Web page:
Siloxanes in the news – Are they bad for you?
Toronto News ran an article on Wednesday warning consumers about the potential risks that siloxanes pose to both the consumer and the environment. The report links these chemicals to a range of health problems such as cancer, allergies and more. So, what are these chemicals, where are they and what truth is there in this story?
Siloxanes – What they are.
Siloxanes are a group of chemicals that are based on silicon. Silicon is a naturally occuring chemical element that makes up around 26% of the earths crust. This makes it the second most abundant chemical after oxygen! Silicon can be found in many minerals such as those found in clay, sand, mica, Opal, Amethyst and quartz.
Silicon metalloid is created from special silicon rich sands that are mined around the world (West Australia is one such place) . The sands are then used to make silicones which are a wide range of chemicals that use Si as the basic building blocks rather that carbon- C.
The siloxane that is being discussed in this article is cyclopentasiloxane. This is a ring structure silicone with 5 silicon’s in a ring. The structure makes this chemical volatile meaning that it quickly vaporises or dissapears when sprayed. The structure and the silicon construction also gives this chemical the power to empart “shine”.
So in short. Siloxane or Cyclopentasiloxane in this case is a chemical that will make your hair or skin shiny without weighing it down. Its ability to vaporise quickly is also good for products that you want to dry quickly. A bit like when you put alcohol on the skin, it cools it down and leaves it feeling dry rather than greasy! It also improves the slip of creams making them easier and lighter to rub in.
So siloxanes are a type of silicone. What else is silicone used for?
Silicone based chemicals are used in a wide variety of applications because they are generally chemically inert. That means that silicones do not tend to break down during application and they are not very reactive. Because of silicones stability silicone chemistry is found in many consumer products. Personal Care and Cosmetic products are one area but silicones are also use in non-stick coatings, in bakewear and utensils, in baby colic drops, in burns dressings, breast implants, in some toys and as sealants. You may be interested to know that silicone chemistry is being used to replace PTHALATES in things such as baby bottles, sex toys and other products that come in contact with the body.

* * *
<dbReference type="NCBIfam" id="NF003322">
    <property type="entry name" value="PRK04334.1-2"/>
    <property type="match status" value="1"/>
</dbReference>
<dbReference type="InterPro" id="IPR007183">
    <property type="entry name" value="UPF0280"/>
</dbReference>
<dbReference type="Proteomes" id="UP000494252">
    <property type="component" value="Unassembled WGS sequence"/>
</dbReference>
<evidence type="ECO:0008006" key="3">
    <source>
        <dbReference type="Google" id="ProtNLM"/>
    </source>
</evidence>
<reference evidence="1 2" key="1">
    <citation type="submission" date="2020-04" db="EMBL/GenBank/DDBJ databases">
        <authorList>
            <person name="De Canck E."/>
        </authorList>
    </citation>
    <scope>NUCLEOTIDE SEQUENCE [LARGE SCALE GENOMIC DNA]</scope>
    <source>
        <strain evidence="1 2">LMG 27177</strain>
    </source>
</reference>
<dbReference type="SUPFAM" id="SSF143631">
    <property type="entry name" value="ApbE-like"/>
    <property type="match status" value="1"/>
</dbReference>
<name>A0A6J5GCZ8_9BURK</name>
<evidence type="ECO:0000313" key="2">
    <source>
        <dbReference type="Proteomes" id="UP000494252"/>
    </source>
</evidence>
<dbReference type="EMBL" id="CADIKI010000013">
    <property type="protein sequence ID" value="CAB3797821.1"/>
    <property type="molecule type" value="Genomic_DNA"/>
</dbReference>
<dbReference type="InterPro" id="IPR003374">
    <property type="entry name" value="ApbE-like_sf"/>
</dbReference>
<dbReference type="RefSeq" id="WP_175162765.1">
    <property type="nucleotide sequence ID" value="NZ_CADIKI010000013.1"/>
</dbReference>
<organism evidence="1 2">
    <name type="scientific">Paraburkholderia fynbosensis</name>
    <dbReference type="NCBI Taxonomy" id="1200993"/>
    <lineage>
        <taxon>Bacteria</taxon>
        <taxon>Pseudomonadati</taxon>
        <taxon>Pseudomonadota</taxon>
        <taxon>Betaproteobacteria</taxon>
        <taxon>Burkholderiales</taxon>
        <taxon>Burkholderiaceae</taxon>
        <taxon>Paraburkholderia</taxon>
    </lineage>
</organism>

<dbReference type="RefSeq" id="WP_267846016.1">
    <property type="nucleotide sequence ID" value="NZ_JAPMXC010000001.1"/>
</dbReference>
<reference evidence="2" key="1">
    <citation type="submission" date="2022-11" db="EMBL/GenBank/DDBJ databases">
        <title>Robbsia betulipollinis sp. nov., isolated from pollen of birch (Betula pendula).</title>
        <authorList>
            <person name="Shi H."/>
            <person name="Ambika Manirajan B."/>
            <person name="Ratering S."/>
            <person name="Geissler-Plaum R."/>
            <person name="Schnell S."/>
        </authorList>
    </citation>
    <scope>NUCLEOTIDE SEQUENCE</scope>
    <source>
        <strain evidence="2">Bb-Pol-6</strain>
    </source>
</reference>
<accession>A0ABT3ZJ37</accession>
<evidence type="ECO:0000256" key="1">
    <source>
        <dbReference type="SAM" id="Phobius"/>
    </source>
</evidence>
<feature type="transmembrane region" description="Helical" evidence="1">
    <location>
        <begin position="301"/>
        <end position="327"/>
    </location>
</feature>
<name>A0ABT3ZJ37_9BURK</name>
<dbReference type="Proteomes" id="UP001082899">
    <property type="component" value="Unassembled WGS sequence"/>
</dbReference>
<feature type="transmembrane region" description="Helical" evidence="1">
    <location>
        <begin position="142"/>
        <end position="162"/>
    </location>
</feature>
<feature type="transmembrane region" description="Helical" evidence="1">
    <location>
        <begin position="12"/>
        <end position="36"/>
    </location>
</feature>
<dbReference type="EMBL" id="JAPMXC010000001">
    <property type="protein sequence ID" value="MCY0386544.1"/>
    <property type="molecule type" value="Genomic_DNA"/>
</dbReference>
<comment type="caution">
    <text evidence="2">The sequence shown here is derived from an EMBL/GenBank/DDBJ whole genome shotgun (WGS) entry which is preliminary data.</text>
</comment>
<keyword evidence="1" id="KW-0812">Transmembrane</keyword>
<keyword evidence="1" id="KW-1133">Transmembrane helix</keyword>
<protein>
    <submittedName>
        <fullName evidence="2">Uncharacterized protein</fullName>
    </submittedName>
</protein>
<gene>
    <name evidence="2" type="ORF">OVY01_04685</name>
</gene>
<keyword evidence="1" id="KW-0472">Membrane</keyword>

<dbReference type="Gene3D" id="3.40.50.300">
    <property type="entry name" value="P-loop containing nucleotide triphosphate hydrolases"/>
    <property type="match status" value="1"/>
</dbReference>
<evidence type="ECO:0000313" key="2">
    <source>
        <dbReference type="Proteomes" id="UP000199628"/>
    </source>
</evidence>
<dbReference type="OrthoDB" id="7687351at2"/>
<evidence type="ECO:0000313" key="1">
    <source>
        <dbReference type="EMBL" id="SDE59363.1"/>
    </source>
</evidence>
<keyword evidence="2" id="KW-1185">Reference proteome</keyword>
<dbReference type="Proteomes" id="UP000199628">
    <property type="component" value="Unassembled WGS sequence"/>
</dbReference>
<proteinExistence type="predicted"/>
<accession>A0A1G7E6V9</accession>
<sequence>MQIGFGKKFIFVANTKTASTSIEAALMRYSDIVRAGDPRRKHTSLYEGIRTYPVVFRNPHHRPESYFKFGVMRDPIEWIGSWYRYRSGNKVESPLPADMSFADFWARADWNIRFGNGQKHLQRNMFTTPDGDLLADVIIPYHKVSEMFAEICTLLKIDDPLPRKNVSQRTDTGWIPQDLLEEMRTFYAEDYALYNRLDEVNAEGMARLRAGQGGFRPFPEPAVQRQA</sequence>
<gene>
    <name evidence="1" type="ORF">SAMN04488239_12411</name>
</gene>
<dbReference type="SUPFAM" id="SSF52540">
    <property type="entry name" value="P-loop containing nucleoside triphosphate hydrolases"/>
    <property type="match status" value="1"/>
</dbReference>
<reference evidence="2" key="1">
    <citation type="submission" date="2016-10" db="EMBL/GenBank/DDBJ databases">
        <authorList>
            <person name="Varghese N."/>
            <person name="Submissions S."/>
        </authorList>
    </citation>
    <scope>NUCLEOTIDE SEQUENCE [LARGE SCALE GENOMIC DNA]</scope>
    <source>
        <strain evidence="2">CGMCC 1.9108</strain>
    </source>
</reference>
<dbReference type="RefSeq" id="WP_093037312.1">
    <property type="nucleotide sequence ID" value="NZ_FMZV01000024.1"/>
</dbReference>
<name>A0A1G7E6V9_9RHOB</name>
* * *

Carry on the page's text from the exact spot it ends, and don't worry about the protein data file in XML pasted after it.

Silicone chemistry can take on many forms with some being safer than others. Silicone is in the same chemical family as Carbon so you can get just as many types of silicone as you can of carbon based chemicals. Carbon is the chemical that makes up us, plants and other animals. This means that it isn’t useful to lump all silicones in one group. Some silicones will be especially designed to be hard and stiff, others will be volatile liquids. Some will be modified so that they have a reactive group on them, others are completely unreactive. Some take a long time to biodegrade, others dissapear very quickly. We are talking about Siloxanes so that is what we will discuss below.
So what is the history of Siloxanes in cosmetic products?
Siloxanes have been used to make hair sprays, mousses and gels dry more quickly for many years. The use of silicone’s in products has increased as the price of silicone based ingredients dropped due to increase in supply and the development of more and more ingredients to solve specific cosmetic problems.